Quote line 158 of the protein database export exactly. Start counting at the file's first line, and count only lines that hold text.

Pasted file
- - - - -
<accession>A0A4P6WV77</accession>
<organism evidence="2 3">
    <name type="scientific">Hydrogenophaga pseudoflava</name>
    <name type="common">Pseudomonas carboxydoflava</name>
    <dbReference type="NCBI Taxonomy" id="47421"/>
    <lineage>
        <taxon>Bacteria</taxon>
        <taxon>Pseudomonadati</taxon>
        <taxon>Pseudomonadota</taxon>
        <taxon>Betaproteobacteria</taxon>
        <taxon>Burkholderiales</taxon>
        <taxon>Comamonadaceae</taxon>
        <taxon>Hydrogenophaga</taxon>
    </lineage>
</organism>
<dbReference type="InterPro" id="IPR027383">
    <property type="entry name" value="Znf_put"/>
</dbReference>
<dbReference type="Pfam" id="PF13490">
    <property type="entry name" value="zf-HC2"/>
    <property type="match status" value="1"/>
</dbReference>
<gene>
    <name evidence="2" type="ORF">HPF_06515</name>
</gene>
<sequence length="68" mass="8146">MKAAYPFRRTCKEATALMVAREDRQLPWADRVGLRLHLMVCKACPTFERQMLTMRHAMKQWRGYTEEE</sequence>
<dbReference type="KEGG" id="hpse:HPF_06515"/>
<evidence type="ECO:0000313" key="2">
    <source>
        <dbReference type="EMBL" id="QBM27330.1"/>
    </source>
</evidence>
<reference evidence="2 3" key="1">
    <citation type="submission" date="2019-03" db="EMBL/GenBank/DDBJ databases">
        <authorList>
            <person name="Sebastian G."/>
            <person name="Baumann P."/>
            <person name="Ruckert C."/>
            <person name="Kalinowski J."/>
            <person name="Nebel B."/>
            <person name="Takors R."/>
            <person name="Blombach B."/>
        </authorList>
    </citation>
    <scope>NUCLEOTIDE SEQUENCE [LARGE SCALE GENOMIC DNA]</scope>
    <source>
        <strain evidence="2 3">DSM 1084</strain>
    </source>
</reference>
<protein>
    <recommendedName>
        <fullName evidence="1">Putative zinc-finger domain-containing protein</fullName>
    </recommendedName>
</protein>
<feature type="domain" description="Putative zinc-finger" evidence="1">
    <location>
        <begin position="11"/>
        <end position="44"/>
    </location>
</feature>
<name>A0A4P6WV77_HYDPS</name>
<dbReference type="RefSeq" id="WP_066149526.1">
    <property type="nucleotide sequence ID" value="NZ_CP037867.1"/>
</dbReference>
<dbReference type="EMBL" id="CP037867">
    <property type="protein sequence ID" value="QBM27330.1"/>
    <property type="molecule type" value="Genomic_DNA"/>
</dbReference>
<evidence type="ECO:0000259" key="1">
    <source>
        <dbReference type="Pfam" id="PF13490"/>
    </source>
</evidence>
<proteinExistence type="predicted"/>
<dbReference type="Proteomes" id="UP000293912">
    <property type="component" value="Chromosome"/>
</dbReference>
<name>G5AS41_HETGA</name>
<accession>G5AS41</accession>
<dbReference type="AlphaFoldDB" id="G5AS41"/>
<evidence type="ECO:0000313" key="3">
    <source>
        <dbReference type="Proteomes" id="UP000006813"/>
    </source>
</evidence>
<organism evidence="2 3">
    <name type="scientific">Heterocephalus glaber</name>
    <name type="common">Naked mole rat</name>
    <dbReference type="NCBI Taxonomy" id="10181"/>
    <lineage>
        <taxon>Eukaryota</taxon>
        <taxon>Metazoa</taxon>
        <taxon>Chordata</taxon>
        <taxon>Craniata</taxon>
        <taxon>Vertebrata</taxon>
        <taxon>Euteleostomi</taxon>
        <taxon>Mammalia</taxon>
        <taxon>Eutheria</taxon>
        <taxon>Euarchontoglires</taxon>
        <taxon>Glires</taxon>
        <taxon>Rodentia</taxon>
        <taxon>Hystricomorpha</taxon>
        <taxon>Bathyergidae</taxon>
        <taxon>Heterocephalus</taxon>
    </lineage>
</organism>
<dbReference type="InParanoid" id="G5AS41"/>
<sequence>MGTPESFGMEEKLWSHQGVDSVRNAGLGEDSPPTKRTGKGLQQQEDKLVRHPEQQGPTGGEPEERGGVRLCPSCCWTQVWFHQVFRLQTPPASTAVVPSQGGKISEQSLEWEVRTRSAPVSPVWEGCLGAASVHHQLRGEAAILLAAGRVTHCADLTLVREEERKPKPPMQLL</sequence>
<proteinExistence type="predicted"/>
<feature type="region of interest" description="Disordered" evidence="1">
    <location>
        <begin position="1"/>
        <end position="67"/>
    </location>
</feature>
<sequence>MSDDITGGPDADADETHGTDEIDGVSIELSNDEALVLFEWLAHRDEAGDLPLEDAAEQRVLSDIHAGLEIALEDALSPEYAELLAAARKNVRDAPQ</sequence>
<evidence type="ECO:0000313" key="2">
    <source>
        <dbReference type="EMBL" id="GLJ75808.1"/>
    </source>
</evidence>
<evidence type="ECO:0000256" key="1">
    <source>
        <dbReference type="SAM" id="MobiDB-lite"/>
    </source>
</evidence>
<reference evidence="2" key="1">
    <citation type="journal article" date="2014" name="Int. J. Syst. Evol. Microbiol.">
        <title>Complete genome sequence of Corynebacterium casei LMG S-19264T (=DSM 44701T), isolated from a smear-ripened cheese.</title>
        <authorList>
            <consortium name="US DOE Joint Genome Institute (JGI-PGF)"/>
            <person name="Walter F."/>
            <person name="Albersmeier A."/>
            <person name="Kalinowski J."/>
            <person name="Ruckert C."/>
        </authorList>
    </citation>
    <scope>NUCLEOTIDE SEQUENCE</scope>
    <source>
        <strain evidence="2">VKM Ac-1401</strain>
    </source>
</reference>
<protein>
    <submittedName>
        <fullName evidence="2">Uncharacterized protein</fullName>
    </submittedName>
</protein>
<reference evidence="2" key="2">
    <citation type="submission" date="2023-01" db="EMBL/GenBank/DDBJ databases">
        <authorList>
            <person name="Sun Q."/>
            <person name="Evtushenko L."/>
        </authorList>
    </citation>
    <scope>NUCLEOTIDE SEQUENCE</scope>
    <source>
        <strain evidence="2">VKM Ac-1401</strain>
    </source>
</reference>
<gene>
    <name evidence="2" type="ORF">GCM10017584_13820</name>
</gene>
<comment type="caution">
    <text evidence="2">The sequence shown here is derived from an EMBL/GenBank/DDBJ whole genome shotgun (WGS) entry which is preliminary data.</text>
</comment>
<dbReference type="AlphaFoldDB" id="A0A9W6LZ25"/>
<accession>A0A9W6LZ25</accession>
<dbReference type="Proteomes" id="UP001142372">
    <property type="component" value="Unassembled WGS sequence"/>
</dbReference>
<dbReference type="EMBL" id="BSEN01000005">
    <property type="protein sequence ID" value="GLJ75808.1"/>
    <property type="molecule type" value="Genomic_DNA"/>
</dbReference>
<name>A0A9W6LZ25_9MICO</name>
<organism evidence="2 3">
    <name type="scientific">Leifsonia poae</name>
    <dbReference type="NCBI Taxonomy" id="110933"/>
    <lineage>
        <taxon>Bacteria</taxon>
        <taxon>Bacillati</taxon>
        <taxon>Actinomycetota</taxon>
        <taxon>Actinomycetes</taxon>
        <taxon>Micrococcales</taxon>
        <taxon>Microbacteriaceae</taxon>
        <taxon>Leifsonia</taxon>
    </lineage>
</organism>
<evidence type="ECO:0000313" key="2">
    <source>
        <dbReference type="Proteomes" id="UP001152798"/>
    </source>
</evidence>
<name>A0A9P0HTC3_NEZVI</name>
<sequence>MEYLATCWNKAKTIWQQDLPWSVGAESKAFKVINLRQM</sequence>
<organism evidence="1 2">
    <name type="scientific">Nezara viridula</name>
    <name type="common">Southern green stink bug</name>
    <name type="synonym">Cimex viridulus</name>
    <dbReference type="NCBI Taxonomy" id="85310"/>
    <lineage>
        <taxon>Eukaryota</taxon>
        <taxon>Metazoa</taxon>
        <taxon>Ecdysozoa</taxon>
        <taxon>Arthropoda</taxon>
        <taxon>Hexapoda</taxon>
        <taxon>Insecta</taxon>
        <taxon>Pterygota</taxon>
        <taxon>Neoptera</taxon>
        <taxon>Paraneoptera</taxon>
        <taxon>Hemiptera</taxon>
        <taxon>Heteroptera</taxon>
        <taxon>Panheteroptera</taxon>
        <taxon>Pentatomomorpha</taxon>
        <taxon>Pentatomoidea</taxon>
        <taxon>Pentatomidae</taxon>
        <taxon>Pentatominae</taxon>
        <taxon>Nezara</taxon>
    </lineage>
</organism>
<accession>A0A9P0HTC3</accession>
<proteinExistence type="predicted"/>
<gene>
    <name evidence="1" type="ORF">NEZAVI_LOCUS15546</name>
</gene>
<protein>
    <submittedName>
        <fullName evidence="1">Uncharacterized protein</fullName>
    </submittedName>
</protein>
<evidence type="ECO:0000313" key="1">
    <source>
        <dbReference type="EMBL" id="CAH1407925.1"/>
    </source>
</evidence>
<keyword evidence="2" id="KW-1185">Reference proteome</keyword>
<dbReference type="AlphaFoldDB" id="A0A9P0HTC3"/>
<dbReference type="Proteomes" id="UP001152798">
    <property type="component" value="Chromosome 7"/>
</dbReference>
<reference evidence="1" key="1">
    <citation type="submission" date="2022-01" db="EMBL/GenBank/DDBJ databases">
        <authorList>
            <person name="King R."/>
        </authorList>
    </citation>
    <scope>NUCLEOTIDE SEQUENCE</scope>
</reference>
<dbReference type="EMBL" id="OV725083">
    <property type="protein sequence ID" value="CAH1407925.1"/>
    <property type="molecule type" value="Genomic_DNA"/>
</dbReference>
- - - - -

    </source>